I felt relief when I realized the tenth anniversary fell on a Sunday. Sundays are better days for stopping and reflecting on your feelings about life, love, and loss. Over the last few years I have addressed anniversaries only sporadically, only with classes I already trust, and only when I feel emotionally ready to deal with it. A decade is a long time but images from that morning make me feel the stress again: wondering about my father, talking to my brother, watching the news, trying to make some sort of sense out of images that made no sense.
This year it was easier to teach something a few days ahead of time. I only addressed it with my freshmen classes and I tied it into what we are already studying. We just completed a seminar on flood stories (namely Epic of Gilgamesh and Noah, from the Book of Genesis) and Allegory of the Cave and in the discussions students talked about how people try to make sense of disasters.
I told the story of where I was that morning. How I tried to call my dad who worked in the South Tower (the second hit but the first to fall). Talking to my brother, Dan, in Portland, Oregon, as we watched the news on t.v. Talking to my mom from her office near the United Nations and trying to explain to her what was unfolding on the news.
Then I showed the first 15 minutes of the documentary “911 The Falling Man,” chosen because people tell their personal stories. These students are 14 or 15 years old and all they know, with a few exceptions, is what the news reports have told them over the years. They need to hear from real people so that unreal events become more real.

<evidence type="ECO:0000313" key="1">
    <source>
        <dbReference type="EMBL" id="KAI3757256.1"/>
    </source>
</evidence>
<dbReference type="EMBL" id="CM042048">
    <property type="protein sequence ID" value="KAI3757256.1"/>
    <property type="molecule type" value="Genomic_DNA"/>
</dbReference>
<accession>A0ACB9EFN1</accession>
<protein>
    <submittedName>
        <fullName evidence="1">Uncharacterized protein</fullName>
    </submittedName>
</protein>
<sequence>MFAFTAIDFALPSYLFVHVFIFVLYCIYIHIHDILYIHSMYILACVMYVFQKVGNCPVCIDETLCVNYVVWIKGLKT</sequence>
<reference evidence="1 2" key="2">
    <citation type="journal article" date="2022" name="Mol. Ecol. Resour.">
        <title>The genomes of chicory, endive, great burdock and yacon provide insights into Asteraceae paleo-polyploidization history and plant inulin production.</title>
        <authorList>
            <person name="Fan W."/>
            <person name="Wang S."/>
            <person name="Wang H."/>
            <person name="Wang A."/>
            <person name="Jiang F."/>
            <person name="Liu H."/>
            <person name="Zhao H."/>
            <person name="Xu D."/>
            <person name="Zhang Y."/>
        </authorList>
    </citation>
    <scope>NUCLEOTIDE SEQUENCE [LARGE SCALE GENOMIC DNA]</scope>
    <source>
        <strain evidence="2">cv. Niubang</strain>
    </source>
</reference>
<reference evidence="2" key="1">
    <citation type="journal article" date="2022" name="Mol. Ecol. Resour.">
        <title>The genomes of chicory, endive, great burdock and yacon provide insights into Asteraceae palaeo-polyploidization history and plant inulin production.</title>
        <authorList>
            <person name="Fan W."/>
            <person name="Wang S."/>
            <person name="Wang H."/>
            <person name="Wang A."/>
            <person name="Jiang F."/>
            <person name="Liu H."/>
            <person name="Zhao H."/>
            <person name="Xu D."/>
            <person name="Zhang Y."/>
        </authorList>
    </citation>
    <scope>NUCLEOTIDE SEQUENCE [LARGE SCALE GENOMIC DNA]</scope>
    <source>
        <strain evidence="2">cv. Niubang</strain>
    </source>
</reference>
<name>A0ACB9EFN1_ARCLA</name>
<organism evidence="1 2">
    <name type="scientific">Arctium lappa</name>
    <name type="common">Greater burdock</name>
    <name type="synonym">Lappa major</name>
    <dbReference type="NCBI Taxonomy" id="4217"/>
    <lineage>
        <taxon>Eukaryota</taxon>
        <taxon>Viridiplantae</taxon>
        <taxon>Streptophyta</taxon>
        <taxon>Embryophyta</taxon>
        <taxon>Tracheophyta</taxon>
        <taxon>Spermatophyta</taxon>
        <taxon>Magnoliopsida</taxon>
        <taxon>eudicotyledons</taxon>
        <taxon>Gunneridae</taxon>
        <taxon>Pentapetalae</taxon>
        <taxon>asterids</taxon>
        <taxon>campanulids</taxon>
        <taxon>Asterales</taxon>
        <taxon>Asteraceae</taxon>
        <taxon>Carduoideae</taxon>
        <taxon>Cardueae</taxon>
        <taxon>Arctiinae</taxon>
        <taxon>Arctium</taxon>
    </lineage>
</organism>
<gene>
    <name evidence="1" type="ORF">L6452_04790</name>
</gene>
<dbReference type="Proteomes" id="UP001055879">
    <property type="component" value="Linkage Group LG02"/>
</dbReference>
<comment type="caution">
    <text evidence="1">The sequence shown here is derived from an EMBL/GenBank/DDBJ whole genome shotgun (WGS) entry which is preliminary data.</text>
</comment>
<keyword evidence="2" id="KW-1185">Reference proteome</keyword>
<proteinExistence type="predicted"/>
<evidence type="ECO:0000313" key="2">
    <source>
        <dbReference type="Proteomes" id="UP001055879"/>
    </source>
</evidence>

Then I told them the rest of “my” story about my dad. He was at work that day. He saw papers swirling by his office (he didn’t have a direct view of the other tower). He helped round up the people who were already at the office. They took the elevator down to the next lobby. They walked down the stairs and were in a stairwell when their building was hit. He said it felt like the whole building twisted one way and then back again. He was on the Brooklyn Bridge when his building fell.
And then we went to stories that have been written down. I read “The Names” by Billy Collins and I told them it makes me think of everyone I’ve lost, that echoes of people are everywhere. Next came “Prayer for the Dead,” by Stuart Kestenbaum. His line, “…if you discover some piece of your own writing, or an old photograph, you may remember that it was you and even if it was once you, it’s not you now…” because that’s the reason I have them write an autobiography over the course of the year, so they can look back and see themselves as freshmen in high school. And the last poem, “Five Years Later,” by Tony Gloegger, addresses survivor’s remorse and the pain all of us go through when forced to tell about or relive something traumatic.
I located the poems through the NYTimes Learning Network, a collection of lesson plans, articles, blogs, etc. that are resources for teachers. And, so students can follow-up and learn more on their own, or share with parents, I posted everything in my planbookedu.com planning book.